Proper nutrition is great for keeping your body running smoothly. It is not, however, a cure to help boost your immune system, particularly your white blood cells or your infection fighters. Dietitians often get the question “what can I eat to boost my immune system?” The truth is there is no one food, vitamin, or antioxidant that can do this. However, you can strive for a healthy, balanced diet. By getting in a variety of fruits and vegetables, whole grains, lean proteins, and healthy fats like olive oil or avocado, you are feeding your body what it needs to keep its good energy up. Do not forget to stay hydrated during treatment as well. Dehydration is common for patients, particularly if you have any side effects like diarrhea during treatment.
Limiting foods high in added sugar and salt is also beneficial as they can put stress on your body, which will slow your recovery down. This is particularly important if you are on any steroids as part of your treatment. Steroids tend to run up blood sugar levels as well as cause fluid retention or bloating. So by controlling your intake of foods that can do the same things, you help your body out by not making it work so hard. If your doctor puts you on steroids, try to limit sweetened beverages like soda and sweet tea, cakes, cookies, and candy to watch the sugar intake. Also, cut back on the salt shaker and high salt foods like deli meats, chips, and other salty treats.
Another topic that comes up regularly with patients is the use of herbal supplements. This can get particularly tricky with several of the drugs used for leukemia and lymphoma. Please always discuss with your doctor or dietitian any supplements you currently take or want to start taking. We do not want you to take something that affects the effectiveness of your cancer treatment.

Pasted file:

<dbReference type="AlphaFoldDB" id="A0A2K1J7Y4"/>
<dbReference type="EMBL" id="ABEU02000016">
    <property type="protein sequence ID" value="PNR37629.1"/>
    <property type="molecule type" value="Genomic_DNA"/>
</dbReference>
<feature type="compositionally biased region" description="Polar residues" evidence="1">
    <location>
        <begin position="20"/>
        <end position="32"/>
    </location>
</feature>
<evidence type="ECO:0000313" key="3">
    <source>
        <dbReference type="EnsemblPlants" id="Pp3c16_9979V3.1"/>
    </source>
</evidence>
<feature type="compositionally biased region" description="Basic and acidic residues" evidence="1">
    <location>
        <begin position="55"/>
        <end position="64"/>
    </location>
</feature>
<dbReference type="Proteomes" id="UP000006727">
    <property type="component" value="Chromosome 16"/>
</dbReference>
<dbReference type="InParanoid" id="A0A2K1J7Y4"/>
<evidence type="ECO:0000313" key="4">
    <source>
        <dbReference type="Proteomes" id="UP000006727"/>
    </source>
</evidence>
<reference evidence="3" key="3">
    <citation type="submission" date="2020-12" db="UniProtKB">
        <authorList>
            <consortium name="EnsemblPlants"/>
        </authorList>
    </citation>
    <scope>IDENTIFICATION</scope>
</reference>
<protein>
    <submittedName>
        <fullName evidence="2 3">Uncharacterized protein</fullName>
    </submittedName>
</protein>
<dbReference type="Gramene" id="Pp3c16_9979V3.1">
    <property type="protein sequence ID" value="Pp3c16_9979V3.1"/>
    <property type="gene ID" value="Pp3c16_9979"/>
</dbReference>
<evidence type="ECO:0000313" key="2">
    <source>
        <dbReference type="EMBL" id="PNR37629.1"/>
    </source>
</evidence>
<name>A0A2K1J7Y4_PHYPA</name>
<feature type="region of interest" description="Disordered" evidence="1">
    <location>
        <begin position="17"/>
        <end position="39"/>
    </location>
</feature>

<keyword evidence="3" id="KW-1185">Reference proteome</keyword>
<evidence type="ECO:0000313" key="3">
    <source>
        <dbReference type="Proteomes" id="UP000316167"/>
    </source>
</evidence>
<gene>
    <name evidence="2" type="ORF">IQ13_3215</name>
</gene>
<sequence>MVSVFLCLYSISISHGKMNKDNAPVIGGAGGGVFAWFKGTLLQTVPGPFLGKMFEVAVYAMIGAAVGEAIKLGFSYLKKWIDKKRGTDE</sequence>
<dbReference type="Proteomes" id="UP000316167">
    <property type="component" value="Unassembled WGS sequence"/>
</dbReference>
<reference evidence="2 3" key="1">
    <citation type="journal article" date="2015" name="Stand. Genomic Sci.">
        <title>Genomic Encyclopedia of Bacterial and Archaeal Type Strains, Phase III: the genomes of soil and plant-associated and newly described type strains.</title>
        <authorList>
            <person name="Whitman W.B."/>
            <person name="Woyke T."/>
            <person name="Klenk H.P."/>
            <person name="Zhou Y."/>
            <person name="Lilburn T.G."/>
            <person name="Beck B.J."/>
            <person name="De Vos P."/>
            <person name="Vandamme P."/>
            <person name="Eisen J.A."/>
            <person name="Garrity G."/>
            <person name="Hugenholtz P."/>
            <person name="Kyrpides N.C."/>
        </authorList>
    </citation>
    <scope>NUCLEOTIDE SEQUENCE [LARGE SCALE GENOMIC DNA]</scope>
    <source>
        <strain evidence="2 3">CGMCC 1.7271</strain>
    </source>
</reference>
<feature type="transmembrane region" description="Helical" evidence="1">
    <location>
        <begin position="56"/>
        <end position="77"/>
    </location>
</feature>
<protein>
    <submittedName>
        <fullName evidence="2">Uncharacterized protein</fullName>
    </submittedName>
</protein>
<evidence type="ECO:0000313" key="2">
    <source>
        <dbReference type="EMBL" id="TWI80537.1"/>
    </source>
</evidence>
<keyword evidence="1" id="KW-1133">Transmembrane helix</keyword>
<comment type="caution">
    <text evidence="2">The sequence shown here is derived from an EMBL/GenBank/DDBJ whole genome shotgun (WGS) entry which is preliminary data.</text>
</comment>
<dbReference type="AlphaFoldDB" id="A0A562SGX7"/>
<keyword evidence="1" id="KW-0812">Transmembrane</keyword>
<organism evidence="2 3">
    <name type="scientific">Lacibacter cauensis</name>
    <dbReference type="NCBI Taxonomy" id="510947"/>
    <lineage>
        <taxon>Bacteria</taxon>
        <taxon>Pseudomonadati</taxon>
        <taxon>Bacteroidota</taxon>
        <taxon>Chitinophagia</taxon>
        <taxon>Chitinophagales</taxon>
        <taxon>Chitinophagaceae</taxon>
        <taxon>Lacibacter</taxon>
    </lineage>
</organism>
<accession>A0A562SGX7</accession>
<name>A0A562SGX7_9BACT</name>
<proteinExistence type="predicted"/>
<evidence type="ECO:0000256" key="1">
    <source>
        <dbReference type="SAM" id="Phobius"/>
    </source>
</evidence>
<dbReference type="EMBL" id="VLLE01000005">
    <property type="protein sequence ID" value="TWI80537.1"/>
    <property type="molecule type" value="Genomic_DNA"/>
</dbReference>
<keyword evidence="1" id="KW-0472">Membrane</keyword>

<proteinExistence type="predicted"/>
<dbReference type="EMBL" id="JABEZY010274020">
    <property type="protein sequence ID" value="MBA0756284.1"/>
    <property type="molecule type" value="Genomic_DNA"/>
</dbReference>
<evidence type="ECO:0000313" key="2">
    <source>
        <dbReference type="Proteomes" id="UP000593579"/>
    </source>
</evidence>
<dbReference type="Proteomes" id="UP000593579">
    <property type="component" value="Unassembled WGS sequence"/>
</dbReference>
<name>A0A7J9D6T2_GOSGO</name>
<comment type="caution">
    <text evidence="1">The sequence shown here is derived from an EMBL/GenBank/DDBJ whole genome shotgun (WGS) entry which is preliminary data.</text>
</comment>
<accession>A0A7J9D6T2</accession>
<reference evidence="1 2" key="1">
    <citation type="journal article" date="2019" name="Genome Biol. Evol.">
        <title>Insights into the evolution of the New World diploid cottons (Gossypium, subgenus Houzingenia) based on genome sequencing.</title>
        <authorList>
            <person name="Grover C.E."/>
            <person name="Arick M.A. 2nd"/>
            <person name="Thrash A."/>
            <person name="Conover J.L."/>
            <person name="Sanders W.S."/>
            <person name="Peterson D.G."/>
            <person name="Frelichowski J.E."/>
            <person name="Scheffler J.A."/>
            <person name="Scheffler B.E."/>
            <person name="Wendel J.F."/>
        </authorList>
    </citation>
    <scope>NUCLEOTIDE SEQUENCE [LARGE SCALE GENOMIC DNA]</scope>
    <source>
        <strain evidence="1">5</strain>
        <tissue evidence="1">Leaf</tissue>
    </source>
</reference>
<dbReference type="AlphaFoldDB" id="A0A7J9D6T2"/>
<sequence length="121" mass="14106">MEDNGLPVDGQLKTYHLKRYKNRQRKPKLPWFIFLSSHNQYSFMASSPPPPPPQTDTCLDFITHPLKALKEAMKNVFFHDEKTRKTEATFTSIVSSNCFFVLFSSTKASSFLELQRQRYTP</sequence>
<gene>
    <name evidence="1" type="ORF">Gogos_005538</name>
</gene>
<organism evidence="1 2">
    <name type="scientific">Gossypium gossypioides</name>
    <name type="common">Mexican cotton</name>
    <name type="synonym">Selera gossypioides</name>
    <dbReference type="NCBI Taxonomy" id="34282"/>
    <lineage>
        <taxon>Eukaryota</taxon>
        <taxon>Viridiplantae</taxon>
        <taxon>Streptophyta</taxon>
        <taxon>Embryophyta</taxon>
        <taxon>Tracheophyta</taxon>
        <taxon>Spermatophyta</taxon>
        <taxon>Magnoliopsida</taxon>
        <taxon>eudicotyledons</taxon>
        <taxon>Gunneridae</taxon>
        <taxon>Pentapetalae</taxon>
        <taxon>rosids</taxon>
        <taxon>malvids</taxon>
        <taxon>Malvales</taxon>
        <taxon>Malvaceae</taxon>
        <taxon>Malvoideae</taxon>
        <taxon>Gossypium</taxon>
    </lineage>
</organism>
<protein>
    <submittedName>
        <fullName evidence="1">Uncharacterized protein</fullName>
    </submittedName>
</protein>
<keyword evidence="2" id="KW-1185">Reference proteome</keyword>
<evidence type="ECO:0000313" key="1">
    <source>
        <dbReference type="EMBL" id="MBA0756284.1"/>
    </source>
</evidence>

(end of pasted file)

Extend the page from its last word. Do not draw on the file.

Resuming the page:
One last big area of discussion when it comes to nutrition is food safety. Although we encourage all patients to take extra cautions to avoid foodborne illness when undergoing treatment, this is particularly important for leukemia and lymphoma patients. This is for two reasons – initial treatment and stem cell transplant. For initial treatment, it is important because since we are treating a cancer involving the blood system, you are more prone to having lower white blood cells, just as we mentioned above. Although there is not anything specific you can do to boost those labs, it is even more important to realize there are several things you can do to avoid getting sick since those infection fighters are running low. This is of even greater importance after getting a stem cell transplant, a common treatment course for these cancers, as you have an even lower immune system that your body has to build back. Below are some basic food safety tips to keep in mind to avoid getting an infection:
- Wash your hands thoroughly before and after eating or preparing food
- Wash all fruits and vegetables, even if you are removing the peel, such as with bananas
- Cook all meat until well done, including your eggs
- Thaw food in the refrigerator or in the microwave, not on the counter
- Avoid eating at restaurants, particularly buffets, salad bars and fast food
- Clean out anything expired from your refrigerator and pantry
- Keep your kitchen clean, including hand towels and sponges
Please remember, these are just a few steps you can take. If you are going to have a stem cell transplant, meeting with a dietitian is part of your work up prior to the procedure and they will review this in more detail with you. For those undergoing treatment, the dietitians are also available to you at the Georgia Cancer Center. Please just ask your provider to order a consult and an appointment can be scheduled for a more personalized visit. Aiming for a balanced diet, watching sugar and salt, and sticking to safer foods and food handling practices are just what you can do to use nutrition as part of your toolbox if your cancer fight.